We've all heard of ways to reduce our carbon footprint: biking to work, eating less meat, recycling. But there's another way to help the climate. A recent study from Lund University in Sweden shows that the biggest way to reduce climate change is to have fewer children. "I knew this was a sensitive topic to bring up," says study co-author Kimberly Nicholas on NPR's Morning Edition . "Certainly it's not my place as a scientist to dictate choices for other people. But I do think it is my place...

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Trump Picks Jon Huntsman To Be U.S. Ambassador To Russia

The White House announced Tuesday night that President Trump intends to nominate former Gov. Jon Huntsman of Utah to be U.S. ambassador to Russia. If confirmed, Huntsman would take over a high-profile post amid ongoing probes into Russian meddling in the presidential election and potential ties between Russian officials and the Trump campaign. The White House made the announcement after it confirmed that Trump and Russian President Vladimir Putin held a separate, private conversation at the...

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Social Interaction Improves Quality Of Life For People With Dementia

In nursing homes and residential facilities around the world, health care workers are increasingly asking dementia patients questions: What are your interests? How do you want to address us? What should we do to celebrate the life of a friend who has passed away? The questions are part of an approach to care aimed at giving people with memory loss and other cognitive problems a greater sense of control and independence. At its core is the idea that an individual with dementia should be...

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U.K. Bans Credit Card Surcharges, Calling Them A 'Rip-Off'

British retailers will be forbidden from forcing customers to pay surcharges when they use a credit card, under new rules announced by the U.K.'s Treasury Ministry on Wednesday. "Rip-off charges have no place in a modern Britain," said Economic Secretary to the Treasury Stephen Barclay. British consumers sometimes face steep surcharges for using a credit card — as much as 20 percent for purchases such as airfare, the Treasury says. The new rule, which takes effect in January, will also apply...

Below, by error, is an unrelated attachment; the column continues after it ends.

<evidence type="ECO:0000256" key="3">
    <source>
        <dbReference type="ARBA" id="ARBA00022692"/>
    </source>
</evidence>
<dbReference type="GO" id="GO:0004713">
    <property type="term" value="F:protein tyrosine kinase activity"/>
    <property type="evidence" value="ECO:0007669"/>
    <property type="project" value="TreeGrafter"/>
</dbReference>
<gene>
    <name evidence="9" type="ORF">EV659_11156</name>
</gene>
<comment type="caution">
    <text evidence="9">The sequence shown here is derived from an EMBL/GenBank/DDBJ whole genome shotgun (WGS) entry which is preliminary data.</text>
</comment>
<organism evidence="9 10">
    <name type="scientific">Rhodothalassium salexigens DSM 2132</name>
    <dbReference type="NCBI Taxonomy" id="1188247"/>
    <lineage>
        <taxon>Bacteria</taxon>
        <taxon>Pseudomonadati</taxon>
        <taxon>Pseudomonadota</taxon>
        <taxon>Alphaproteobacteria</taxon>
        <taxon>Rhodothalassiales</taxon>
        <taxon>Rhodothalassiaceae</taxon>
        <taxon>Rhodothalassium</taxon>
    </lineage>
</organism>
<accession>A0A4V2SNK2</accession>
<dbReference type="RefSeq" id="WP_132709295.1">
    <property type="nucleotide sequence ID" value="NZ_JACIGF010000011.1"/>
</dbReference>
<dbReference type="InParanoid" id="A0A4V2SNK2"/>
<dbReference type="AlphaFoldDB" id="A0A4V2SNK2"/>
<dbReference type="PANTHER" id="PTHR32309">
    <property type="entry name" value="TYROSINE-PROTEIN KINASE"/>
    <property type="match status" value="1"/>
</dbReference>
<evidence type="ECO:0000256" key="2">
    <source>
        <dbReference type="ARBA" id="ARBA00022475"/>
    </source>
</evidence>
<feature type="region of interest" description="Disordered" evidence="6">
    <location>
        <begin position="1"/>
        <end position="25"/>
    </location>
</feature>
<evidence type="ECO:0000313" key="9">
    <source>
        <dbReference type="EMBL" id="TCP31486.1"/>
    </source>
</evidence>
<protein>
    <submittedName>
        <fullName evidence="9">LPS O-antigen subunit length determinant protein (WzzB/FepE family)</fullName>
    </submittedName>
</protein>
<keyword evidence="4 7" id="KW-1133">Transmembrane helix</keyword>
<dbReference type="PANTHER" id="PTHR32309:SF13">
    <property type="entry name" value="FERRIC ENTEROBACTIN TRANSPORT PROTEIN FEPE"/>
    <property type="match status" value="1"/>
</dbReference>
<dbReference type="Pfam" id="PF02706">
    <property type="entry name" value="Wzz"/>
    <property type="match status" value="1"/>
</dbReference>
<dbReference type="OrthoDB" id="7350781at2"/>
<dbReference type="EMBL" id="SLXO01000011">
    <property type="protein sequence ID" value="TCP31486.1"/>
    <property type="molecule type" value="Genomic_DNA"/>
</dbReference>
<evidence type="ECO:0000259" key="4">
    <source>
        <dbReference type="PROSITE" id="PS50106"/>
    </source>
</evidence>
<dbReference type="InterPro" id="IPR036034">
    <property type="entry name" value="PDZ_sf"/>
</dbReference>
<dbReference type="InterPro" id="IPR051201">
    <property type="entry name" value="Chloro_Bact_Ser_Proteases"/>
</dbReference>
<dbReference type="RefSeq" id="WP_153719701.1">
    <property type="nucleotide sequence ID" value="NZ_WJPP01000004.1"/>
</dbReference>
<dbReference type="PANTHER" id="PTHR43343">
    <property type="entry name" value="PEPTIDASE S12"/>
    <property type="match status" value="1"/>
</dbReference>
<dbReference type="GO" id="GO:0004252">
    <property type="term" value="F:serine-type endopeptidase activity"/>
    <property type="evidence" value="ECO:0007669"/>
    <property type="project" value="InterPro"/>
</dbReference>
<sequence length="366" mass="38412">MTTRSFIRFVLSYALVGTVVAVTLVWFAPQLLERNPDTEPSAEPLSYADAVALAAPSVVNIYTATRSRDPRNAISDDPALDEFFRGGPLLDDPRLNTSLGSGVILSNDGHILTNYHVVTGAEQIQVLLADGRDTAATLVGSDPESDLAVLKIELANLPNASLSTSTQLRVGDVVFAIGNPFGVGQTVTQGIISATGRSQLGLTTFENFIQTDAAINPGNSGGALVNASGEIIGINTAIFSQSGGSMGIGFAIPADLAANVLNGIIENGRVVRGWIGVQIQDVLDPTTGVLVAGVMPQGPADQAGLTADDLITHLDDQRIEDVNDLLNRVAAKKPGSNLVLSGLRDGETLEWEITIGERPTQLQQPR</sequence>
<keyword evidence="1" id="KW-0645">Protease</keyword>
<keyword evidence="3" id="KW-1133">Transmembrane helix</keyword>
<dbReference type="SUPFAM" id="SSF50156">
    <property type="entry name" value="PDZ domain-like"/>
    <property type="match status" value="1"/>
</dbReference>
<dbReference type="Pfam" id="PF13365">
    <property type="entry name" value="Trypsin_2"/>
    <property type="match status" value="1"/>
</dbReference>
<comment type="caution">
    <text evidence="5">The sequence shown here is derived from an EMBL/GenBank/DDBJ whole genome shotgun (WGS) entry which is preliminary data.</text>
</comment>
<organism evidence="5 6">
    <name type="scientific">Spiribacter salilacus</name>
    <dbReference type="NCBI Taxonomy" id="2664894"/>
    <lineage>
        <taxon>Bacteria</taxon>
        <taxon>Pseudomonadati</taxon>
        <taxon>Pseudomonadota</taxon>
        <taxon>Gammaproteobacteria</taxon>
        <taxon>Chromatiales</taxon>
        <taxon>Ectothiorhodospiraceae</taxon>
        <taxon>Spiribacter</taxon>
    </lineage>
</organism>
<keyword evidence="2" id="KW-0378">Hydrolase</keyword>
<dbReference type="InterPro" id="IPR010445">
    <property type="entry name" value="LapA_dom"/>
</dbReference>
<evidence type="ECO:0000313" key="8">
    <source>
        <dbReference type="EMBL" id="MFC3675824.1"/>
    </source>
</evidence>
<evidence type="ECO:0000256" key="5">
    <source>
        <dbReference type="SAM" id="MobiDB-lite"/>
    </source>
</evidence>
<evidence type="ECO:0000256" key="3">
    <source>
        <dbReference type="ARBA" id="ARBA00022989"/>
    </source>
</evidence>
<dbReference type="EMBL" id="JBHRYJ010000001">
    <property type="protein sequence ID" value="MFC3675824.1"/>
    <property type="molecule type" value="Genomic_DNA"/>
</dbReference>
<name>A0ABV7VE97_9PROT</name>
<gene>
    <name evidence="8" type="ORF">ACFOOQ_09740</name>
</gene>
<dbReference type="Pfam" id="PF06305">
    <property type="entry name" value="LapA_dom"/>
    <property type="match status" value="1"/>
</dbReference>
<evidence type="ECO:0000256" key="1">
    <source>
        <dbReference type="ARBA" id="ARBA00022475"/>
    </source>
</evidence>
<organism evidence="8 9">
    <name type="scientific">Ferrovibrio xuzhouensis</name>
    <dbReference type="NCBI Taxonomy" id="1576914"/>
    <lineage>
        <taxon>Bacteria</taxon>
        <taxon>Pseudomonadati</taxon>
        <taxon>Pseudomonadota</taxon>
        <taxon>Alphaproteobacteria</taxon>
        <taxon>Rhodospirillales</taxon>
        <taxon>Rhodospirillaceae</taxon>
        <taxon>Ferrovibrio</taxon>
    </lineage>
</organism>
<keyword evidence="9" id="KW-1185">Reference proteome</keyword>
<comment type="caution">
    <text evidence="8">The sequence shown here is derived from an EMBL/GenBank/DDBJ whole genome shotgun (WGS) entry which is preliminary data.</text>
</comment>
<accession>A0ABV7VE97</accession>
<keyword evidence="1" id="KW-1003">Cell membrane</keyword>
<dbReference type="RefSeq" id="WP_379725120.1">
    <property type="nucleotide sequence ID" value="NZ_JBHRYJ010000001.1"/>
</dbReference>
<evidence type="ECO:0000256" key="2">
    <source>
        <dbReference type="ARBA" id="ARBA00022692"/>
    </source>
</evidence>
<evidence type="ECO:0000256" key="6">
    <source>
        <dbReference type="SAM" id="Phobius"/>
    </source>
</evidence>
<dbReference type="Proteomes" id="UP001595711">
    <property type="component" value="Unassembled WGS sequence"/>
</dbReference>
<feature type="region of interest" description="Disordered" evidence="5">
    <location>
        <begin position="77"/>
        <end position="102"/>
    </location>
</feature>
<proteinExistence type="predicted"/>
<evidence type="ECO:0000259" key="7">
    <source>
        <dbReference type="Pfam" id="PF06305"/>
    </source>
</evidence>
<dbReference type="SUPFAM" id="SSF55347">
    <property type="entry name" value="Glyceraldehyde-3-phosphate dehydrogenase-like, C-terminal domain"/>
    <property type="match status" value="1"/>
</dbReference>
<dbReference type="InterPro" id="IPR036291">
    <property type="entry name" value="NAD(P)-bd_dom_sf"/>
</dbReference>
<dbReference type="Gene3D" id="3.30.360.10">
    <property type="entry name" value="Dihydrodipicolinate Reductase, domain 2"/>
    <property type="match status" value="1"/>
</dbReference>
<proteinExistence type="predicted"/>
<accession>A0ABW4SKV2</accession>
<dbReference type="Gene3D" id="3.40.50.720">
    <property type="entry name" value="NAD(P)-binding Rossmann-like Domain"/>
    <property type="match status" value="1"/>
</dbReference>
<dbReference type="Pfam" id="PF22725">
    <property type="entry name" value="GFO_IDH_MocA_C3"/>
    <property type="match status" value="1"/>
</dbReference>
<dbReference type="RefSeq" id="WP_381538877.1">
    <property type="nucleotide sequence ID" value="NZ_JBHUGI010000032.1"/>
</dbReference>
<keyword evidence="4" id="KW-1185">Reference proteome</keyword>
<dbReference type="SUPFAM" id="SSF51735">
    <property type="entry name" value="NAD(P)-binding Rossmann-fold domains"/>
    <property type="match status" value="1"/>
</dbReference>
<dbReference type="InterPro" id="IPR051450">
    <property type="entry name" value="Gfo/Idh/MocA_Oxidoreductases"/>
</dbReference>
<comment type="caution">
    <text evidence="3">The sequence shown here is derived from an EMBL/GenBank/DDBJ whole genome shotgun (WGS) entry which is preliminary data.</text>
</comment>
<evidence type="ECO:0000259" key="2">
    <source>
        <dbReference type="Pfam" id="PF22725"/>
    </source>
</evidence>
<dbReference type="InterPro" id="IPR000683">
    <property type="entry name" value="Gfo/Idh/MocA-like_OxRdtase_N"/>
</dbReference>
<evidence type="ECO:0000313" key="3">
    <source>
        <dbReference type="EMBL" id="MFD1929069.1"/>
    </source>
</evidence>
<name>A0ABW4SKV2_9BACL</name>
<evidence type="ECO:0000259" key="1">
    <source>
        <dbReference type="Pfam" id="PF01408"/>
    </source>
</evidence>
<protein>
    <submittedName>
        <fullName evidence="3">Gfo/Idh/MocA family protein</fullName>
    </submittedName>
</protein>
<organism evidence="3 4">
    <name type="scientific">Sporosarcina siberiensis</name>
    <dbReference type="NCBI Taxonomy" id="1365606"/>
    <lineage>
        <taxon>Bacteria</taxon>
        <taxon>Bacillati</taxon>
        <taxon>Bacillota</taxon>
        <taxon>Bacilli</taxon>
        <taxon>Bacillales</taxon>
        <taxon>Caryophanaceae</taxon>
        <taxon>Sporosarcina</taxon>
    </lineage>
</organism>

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Amid Skepticism And Scrutiny, Election Integrity Commission Holds First Meeting

President Trump's Advisory Commission on Election Integrity holds its first public meeting on Wednesday under what seems to be an ever-expanding cloud. The panel has faced credibility problems right from the start, and the concerns have only grown: The commission was proposed by Trump earlier this year to investigate his belief that as many as 5 million people voted illegally last November — an allegation dismissed as unfounded by the vast majority of the nation's election officials and...

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Musk's Warning Sparks Call For Regulating Artificial Intelligence

Elon Musk is warning that artificial intelligence is a " fundamental existential risk for human civilization," and Colorado Gov. John Hickenlooper is looking into how states can respond. Musk, the Tesla and SpaceX CEO, made the remarks over the weekend at the National Governors Association meeting in Rhode Island. He has long warned of the threats he believes artificial intelligence will pose, from automation to apocalypse . Bill Gates, Stephen Hawking and others have also sounded warnings...

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We All Live In The Dark, But Some Of Us Live In 'The Dark Dark'

Every year, I find myself looking out for new books that use genre fiction's tools to dissect the unique strangeness of women's lives. Some emerge from the science fiction and fantasy scene; others from the literary world. Enter Samantha Hunt's newest book, The Dark Dark , part of the same FSG Originals imprint that continues to bring us Jeff Vandermeer's crossover novels . Like the best short story collections, The Dark Dark chews on some delicious, evergreen themes in extraordinary ways....